Smiley heads back up to the saddle again, Jared & I start the day on the slope. I am 1 mile East of him and can see him in my looking glass but he cannot see me. I have a view of the Moon as it sets over Rogers Peak one of the close peak to Mount Evens. Both are snow covered and from my angle its a site to behold. Jared can't see over the crest of the slope he is sitting on because of the timber.
We headed for the wallow for the afternoon.
Now we hunt all day, there is no going back to camp until just before dark and the days are long this time of the year. Jared has been a real trooper, and is enjoying every minuet of this hunt.
We spend the afternoon covering the wallow and as usual, I want to get into camp while we still have light to get things ready for the next day, but more importantly, I like to end the hunting day before it gets to late to find a well hit Elk if we were to be so lucky.
We start our hike out of the bowl the wallow is in, and go maybe 50 yards and a nice bull, I say 4X4 is running down the slope 80-90 yards ahead of us broad side. Jared is more than ready, He is 15 ft. to my left and about 10 paces ahead of me and the Jack Handle he is carrying roars. Then he is off, running in the direction of the bull and another one is taking flight, Its even bigger, Jared says, as I don't even see it, I am trying to determine where the 4X4 is going. Then Jared remembers, He stops and reloads, then he is off again. I find the churned up dirt, and start my marking and trailing. Jared is like a steel nut in a pinball machine, he's here, he's there, he's everywhere. That bull heads right out on the trail we were taking and crosses the slope within 50 yards of the gut pile. No blood. Thank God he isn't wounded!
Jared is wound tighter than a jump rope in the lawn mower. Its going to be a long night. What an experience, Being right there when he gets shooting at a nice Bull his 1st year Elk Hunting!
We have to hunt that same area again today. Jared thinks this is the best hunting spot on the face of the Earth, and so do I. I have missed one 6X6 bull, Flashed my pan on another 6X6, saw 2 other bulls, 3 cows 1 calf, Anton shook his rifle at a bull there 2 years ago. Why wouldn't I think its the best hunting spot on Earth?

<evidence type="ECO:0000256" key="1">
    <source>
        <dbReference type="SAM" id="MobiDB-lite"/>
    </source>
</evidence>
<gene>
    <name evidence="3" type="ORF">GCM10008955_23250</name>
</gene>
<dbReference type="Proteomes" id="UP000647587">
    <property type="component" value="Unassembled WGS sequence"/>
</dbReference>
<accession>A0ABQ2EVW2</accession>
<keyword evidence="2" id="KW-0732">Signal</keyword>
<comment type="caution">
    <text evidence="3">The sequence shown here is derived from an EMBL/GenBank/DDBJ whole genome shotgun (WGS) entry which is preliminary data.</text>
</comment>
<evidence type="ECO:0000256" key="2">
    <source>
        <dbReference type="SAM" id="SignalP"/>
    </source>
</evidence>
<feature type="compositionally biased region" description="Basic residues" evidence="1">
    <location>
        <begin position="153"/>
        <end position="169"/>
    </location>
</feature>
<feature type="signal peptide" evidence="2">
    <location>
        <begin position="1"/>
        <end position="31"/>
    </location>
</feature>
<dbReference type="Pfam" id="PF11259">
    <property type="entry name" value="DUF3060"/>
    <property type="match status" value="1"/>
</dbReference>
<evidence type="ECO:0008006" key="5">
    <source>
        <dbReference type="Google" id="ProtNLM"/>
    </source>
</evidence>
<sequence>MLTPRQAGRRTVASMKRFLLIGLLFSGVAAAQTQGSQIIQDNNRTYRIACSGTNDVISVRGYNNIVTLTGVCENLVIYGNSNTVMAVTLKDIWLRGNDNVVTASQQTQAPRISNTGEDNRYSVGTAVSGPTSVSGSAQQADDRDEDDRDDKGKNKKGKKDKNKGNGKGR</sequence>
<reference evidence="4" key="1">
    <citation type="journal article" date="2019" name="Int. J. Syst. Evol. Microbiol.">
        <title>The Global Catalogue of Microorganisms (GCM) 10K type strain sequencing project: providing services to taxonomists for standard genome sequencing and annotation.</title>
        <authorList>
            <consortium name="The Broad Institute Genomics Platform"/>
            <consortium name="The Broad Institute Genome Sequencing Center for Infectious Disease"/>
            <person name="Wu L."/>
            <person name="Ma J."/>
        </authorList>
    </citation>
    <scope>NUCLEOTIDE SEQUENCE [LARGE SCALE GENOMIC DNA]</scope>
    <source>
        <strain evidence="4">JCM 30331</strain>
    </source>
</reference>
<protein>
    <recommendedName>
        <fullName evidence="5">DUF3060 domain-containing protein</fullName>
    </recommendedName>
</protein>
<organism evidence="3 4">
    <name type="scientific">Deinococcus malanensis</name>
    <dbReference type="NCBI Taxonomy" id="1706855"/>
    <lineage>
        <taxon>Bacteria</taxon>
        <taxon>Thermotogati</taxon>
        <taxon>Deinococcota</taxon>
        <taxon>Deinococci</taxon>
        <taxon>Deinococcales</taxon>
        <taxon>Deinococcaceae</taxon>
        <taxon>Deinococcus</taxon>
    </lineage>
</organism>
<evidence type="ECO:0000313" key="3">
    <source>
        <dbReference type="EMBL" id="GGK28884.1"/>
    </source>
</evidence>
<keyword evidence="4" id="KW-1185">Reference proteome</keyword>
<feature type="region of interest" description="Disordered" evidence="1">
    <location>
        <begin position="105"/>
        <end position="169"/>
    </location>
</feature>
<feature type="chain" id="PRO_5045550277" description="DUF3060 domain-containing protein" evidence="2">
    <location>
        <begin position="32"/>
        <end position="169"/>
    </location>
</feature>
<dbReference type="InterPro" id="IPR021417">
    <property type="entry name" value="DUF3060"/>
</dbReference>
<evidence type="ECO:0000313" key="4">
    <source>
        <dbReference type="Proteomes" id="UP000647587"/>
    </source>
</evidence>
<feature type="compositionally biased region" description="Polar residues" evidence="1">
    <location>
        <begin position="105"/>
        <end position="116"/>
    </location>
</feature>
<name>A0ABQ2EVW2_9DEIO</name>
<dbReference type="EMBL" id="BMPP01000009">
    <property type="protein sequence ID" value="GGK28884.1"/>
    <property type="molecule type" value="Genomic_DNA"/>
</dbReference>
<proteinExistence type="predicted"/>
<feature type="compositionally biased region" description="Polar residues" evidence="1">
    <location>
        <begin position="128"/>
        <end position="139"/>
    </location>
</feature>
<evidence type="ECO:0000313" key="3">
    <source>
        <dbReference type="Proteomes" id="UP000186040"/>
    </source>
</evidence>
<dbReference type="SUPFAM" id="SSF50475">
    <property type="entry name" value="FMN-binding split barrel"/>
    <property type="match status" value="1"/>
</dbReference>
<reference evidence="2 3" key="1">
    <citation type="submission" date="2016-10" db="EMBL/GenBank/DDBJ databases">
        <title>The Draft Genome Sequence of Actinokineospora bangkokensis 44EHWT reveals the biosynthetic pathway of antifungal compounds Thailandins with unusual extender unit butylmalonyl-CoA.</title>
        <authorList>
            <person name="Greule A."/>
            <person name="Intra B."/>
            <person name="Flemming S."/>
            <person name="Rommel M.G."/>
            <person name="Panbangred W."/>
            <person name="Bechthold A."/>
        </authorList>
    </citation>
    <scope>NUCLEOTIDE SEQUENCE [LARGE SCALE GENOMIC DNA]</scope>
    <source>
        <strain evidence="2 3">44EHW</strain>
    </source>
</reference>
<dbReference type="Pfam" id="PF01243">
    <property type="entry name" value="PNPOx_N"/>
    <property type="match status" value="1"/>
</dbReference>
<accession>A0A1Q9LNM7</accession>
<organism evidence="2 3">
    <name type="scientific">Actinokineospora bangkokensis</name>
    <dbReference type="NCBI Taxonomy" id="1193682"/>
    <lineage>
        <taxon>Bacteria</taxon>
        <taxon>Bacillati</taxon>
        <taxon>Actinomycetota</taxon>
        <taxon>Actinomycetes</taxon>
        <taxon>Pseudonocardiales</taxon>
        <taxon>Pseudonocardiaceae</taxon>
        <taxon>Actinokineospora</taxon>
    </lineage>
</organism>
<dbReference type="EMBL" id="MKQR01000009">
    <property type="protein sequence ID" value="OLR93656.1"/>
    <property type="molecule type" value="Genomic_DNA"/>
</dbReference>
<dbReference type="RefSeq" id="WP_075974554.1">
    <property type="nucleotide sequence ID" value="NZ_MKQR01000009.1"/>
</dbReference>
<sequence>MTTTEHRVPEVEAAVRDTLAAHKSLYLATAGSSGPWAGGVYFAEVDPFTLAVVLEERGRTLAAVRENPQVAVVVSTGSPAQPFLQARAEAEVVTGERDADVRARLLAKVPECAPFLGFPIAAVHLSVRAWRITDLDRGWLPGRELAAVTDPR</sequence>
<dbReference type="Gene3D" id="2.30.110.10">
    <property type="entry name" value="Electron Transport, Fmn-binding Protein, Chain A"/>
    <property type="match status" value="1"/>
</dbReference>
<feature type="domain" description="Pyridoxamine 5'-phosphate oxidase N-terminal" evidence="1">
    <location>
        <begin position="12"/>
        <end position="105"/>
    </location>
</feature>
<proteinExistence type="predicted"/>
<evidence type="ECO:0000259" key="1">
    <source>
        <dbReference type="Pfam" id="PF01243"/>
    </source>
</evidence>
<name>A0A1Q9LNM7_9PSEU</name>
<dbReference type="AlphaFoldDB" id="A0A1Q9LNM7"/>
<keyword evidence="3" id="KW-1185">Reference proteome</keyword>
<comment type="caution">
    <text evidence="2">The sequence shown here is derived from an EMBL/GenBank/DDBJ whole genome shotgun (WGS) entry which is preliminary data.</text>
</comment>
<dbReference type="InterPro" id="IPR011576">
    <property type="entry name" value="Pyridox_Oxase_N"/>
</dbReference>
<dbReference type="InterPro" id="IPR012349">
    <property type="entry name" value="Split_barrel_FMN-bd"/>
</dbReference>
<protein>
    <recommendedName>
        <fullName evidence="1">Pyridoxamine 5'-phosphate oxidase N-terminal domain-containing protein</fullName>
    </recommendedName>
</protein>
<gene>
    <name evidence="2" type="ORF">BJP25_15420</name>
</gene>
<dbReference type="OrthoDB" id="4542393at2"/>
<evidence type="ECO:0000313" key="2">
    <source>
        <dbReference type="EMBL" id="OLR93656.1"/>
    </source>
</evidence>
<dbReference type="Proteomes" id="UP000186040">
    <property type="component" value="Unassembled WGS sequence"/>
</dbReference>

Smiley is above us again but says he is coming down early today. That's OK with me as long as he unloads his gun when he is up there. We talk on the radio's at noon, and he is going to make his way down to us at the wallow instead of dropping down the usual tangled way. He even asks me if its OK to load up when he come down. I ponder this but then give him my blessings...
Well its not long and that old Coot unloads his Jack Handle again. We connect on the radio's, and he tells me he need packs and packer's. Well Green Bay isn't my favorite team, but I and Jared are all we can muster, so we are Packers today.
Well its the cow he wounded 2 days ago. He came across it bedded down and dropped it as soon as it got up. He had hit it low in the front leg. Nice Cow.
Like the last time the old Coot shot one up there we get it de-boned and packed down (to camp) just before dark.
We make our plans for the next day as we dine on Campbell's chunky soup for us and spaghetti-O's for Jared.
We will hunt, Jared & I for a couple hours the next AM and then pack out.
Smiley starts to break camp as we head up the slope this last morning of the hunt. Jared is suffering from a low grade anxiety, as this hunt is coming to a close. I jump an Elk just after Jared & I split up. This is the 1st Elk I jump other than the bulls with Jared. Its just a warm feeling to be here. One doesn't need to fill the pack to have a wonderful time! Jared is stalling as I head back to camp to find Smiley without a smile! He tells about finding the meat sack with the back loins in it empty! NO!, It can't be! Not the Loins!. Sure enough some thieving critter robbed us of all the loins last night. We didn't have enough propane left to leave the lantern by the meat sacks like we did in the past. Jared and Smiley used it up warming up wash water down at the creek. What a wast!
The trip down is quick, and this was the 1st year we didn't come down during the hunt. We had Jared along to help bring everything we could possibly need the 1st time.
This was the 1st year hunting that we didn't have any snow. Not one time and in years past we had rain or snow every night. mostly snow. And this year was the 1st time the ELK had been in the wallows before we started hunting, and they never returned to any wallow during the 7 days we hunted. This will puzzle me to know end. In the past there was never any activity in the Walliw's until the last couple of days of muzzle loader season if even then.